Optimising eggs in hot weather
Planning ahead for optimal results
With Spring fast approaching and temperatures et to rise, every time the season changes, the same thing happens. Hot weather hits suddenly, layer feed consumption drops, and production and egg size suffer as a result. It’s a predictable sequence of events, yet we seldom plan ahead for avoiding these consequences.
The most severely affected flocks are those just coming into production when the hot weather arrives. That is a precarious time in the life of a layer anyway, because they have difficulty consuming sufficient feed to meet their nutritional demands, even in normal conditions. Adding the effect of heat stress at this time can only make it worse. What are some actions that can be taken to better prepare young flocks to maintain production and egg size during hot weather?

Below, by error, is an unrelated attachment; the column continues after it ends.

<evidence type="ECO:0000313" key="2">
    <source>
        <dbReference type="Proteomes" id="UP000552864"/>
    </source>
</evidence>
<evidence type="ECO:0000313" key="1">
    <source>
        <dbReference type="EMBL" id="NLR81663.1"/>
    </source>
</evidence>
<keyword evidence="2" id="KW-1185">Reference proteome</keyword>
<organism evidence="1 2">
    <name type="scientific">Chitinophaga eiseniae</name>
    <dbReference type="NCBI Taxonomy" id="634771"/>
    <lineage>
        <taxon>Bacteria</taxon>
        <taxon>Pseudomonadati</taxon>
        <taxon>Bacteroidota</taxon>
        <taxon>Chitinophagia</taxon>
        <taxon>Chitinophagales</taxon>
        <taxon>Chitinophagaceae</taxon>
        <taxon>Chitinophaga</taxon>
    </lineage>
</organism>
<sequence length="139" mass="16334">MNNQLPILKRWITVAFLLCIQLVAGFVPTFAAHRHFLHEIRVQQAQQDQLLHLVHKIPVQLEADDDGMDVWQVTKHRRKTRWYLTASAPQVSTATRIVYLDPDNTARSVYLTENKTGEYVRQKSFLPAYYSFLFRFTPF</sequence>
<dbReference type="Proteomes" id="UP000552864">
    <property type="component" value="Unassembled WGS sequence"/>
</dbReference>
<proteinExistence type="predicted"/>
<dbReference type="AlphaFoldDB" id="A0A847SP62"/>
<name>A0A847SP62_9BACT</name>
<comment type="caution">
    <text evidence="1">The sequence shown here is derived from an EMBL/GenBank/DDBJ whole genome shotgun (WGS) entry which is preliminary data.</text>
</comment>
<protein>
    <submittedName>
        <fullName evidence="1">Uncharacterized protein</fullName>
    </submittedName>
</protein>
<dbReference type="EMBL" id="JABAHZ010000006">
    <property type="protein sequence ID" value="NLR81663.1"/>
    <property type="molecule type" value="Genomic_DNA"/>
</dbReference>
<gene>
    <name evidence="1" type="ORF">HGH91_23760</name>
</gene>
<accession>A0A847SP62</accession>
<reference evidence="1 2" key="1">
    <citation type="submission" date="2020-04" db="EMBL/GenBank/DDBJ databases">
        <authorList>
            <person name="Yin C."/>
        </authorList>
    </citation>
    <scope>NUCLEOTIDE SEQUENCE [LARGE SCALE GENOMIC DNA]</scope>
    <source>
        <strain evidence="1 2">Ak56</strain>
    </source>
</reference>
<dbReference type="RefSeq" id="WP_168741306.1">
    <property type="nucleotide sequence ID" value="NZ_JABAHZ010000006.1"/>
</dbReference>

The single most important factor for achieving
egg weight is the pullet’s body weight maturity. This relationship, is summarised in the table below.
For every 45 g heavier the average body weight at 18 weeks, egg size increased almost 0.5 grams. Of course, body weight is affected by many management factors, including disease, lighting, space allotment, and beak trimming, but the most direct influence probably comes from nutrition.
It has been demonstrated that pullet growth is most responsive to protein in roughly the first half of the growing period and to energy in the later half. We have learned that energy intake can be the most restrictive nutrient limiting growth. With today’s feed efficient varieties, we
sometimes need to encourage consumption during growing by keeping house temperatures a little cooler, running feeders more often, and allowing more space per bird. Also, higher density diets, especially energy, will allow the pullets to consume adequate energy and other nutrients on a lower level of feed intake.
Rate of maturity
Another way to improve body weights at maturity is by delaying maturity. Genetic selection has been advancing the rate of sexual maturity by about one day per year. Early maturity can be a valuable trait if the necessary body weight can also be attained. However, if at least standard body weight is not present at 18 weeks,